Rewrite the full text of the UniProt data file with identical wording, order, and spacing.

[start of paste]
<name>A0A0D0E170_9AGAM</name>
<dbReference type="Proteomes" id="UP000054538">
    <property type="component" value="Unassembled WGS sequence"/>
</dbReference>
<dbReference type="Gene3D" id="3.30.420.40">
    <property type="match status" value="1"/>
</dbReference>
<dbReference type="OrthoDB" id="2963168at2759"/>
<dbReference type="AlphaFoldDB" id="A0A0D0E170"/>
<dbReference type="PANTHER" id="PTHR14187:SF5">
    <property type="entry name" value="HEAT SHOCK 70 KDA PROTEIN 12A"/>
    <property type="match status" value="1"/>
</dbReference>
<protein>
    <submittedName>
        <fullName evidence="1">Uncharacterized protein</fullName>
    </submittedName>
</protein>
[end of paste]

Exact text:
<name>A0A0D0E170_9AGAM</name>
<dbReference type="Proteomes" id="UP000054538">
    <property type="component" value="Unassembled WGS sequence"/>
</dbReference>
<dbReference type="Gene3D" id="3.30.420.40">
    <property type="match status" value="1"/>
</dbReference>
<dbReference type="OrthoDB" id="2963168at2759"/>
<dbReference type="AlphaFoldDB" id="A0A0D0E170"/>
<dbReference type="PANTHER" id="PTHR14187:SF5">
    <property type="entry name" value="HEAT SHOCK 70 KDA PROTEIN 12A"/>
    <property type="match status" value="1"/>
</dbReference>
<protein>
    <submittedName>
        <fullName evidence="1">Uncharacterized protein</fullName>
    </submittedName>
</protein>